Saul Kaye | Jewish Blues, Vol. III: T'filah!

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Jewish Blues, Vol. III: T'filah!

by Saul Kaye

A grooving exploration of the weekday morning prayer service: Shacarit. Kaye has assembled an all-star cast to energize T'filah with the Rhythms of New Orleans, Reggae, Country Blues, Funk, Pedal Steel Guitar, Growling Vocals and his signature Dobro Sound
Genre: Spiritual: Judaica
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  Song Share Time Download
1. Adon Olam
3:52 $0.99
2. Ma Tovu
3:32 $0.99
3. Blessed Be the Name
3:42 $0.99
4. Ashrei
3:55 $0.99
5. Halleluyah
2:59 $0.99
6. Kol Han'shamah
6:01 $0.99
7. Shema
6:36 $0.99
8. V'ahavta
3:38 $0.99
9. Mi Chamocha
3:16 $0.99
10. Silent Prayer
1:01 $0.99
11. Aleinu
5:19 $0.99
12. Al Tira
2:59 $0.99
13. Oseh Shalom
4:27 $0.99
Downloads are available as MP3-320 files.


Album Notes
'San Francisco singer-songwriter Saul Kaye is not an ordained rabbi, but he can lead the morning prayers with the best of them. That explains his new CD, “Jewish Blues Volume III,” subtitled “t’filah” (prayer), in which he sets the Shacharit service to music.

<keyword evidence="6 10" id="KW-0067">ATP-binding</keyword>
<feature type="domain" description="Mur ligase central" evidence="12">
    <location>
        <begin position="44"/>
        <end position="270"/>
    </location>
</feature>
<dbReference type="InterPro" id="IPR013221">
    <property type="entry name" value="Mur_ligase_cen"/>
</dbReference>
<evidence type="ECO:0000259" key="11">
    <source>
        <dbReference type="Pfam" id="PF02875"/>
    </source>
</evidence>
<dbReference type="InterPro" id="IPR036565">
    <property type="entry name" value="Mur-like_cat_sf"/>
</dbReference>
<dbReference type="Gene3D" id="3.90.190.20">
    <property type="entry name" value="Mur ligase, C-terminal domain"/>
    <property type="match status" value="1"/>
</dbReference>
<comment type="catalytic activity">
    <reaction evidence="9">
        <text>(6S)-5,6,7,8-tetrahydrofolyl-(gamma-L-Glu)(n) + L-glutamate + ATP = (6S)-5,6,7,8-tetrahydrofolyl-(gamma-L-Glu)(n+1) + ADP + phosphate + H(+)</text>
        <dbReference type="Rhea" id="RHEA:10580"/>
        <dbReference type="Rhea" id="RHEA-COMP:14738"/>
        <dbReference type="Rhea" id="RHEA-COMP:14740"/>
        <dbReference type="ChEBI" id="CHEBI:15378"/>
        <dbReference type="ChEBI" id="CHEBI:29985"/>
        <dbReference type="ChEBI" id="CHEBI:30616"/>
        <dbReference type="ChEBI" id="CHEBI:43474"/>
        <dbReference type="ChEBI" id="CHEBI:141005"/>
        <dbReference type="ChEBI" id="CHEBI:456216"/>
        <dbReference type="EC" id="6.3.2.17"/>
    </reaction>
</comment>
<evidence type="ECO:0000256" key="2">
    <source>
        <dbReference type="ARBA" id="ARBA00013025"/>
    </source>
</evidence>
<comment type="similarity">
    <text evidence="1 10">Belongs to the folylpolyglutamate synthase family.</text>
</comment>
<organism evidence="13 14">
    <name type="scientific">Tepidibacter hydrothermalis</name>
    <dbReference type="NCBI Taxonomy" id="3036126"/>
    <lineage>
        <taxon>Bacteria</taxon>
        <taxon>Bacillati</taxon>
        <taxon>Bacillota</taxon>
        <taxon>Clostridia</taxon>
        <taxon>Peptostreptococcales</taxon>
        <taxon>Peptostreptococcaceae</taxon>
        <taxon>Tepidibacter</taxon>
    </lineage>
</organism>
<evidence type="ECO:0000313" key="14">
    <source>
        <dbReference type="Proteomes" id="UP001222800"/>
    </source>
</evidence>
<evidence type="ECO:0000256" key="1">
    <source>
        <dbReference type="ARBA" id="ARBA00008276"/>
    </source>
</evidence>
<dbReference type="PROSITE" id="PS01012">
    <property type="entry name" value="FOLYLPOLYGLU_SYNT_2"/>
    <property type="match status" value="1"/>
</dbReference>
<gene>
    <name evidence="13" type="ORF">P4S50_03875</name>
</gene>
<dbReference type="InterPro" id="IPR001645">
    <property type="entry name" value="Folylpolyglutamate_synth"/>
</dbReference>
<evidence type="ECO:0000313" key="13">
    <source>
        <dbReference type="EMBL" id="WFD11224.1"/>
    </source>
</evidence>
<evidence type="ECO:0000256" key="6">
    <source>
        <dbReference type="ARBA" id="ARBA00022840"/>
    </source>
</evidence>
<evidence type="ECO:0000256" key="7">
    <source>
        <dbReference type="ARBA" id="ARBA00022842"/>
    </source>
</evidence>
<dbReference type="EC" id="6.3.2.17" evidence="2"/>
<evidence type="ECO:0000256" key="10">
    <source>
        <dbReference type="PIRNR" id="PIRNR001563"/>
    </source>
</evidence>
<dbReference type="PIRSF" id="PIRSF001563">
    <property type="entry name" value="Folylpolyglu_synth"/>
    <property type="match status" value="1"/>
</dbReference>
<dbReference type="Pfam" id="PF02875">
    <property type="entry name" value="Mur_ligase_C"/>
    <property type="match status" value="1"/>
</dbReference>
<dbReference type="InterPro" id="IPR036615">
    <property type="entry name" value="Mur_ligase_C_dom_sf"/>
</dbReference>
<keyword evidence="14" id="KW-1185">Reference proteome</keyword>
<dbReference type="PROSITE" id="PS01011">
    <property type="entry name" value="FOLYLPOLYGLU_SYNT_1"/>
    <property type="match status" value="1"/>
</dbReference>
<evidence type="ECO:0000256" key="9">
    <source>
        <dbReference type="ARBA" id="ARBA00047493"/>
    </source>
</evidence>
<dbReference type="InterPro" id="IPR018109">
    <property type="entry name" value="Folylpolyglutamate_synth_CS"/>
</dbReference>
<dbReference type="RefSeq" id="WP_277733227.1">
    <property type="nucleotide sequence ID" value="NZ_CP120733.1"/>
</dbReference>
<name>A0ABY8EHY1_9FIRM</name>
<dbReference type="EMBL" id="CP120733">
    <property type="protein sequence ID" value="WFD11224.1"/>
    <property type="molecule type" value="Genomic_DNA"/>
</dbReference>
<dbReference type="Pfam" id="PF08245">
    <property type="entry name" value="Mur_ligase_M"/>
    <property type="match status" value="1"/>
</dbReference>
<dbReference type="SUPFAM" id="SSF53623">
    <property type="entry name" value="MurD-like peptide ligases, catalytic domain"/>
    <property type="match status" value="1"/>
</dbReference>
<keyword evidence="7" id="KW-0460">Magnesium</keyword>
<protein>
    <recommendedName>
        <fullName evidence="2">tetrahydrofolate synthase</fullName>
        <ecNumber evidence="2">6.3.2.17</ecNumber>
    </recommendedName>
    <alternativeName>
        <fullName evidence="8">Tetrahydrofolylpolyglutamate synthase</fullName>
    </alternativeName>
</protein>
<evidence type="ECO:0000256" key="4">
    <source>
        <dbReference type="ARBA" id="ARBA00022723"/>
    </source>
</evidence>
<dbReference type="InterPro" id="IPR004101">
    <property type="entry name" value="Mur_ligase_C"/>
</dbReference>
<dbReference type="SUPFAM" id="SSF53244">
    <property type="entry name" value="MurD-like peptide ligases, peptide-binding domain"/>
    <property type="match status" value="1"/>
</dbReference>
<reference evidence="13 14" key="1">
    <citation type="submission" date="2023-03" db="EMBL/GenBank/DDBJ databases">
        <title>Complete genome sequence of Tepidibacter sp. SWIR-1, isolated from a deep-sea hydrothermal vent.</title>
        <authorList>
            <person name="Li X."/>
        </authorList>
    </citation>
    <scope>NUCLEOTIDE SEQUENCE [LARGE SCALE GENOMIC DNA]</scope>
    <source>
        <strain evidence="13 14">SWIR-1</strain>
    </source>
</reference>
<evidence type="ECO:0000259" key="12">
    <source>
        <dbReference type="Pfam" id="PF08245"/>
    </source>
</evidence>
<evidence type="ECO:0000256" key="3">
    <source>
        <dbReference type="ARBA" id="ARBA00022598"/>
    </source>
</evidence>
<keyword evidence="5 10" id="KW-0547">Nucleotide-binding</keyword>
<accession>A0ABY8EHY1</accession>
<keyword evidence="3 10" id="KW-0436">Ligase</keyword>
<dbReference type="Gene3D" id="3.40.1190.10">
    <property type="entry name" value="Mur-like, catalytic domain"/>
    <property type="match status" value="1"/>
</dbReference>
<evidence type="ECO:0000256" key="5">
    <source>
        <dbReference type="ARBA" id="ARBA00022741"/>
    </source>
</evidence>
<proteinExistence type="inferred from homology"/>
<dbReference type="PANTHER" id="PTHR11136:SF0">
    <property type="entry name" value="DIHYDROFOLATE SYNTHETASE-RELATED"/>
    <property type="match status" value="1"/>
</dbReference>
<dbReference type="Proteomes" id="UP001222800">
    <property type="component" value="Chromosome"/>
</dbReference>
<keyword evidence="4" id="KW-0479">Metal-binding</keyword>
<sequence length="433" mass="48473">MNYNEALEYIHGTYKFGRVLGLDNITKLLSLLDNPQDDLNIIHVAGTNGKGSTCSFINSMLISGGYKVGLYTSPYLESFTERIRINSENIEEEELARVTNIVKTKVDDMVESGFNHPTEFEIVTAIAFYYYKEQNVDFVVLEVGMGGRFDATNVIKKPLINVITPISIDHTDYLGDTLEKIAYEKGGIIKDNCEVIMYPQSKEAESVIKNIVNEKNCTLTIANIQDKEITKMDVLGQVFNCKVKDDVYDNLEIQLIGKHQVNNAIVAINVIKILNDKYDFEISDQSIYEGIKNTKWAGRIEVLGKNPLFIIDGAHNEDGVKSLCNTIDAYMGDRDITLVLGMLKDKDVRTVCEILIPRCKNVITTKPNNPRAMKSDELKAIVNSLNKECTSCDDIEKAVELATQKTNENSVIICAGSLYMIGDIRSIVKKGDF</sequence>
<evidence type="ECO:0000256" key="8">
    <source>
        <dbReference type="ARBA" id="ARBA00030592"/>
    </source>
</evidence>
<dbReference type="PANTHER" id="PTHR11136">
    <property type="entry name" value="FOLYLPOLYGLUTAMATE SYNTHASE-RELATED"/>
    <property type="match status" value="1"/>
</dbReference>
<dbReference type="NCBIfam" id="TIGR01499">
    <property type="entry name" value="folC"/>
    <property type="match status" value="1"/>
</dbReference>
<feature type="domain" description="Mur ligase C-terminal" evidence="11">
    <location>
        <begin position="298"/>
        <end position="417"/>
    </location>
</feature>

He even includes a minute of silence for personal prayers.

Kaye’s blues chops are beyond reproach, and though he only occasionally ventures into straight-up blues, that vibe hovers in the background. With a voice pocked with pain and experience (not unlike Glen Hansard of “Once” fame), Kaye growls his way through bright arrangements of “Adon Olam” and “Ma Tovu.”

“Blessed Be the Name” echoes the fingerpicking country blues style of Elizabeth Cotton, while Kaye’s waltz-time version of “Ashrei” incorporates tasty pedal steel and slack key guitar touches.

Kaye’s broad musical tastes include a feel for Middle Eastern–flavored salsa, as in his “Halleluyah,” even as he shows off his slide guitar skills on “Kol Han’Shamah” and the “Vahavta.” The latter has a rum-infused Jimmy Buffet feel, Kaye has fun with it.

The album’s most adventurous track, “Sh’ma,” clocks in at six-plus minutes. He hurls all his rock, blues and soul influences at this central Jewish prayer, with his whispered vocals sticking to the traditional tune, something he also does on his harder rocking “Aleinu.”

Kaye continues the parade of genres with his country-blues version of “Mi Chamocha” and surf pop underscoring of “Al Tira” (the latter includes passages from FDR, Nachman of Braslav and Kaye’s own homily on fearlessness). He wraps it up with “Oseh Shalom,” rendered like a bluesy incarnation of a New Orleans marching band.

Rarely does Jewish music produce an artist with both impeccable blues chops and the kavanah of a Hassid. Kaye fits that odd bill, and we’re better off for it.'

-Dan Pine The J Weekly 3/29/2012



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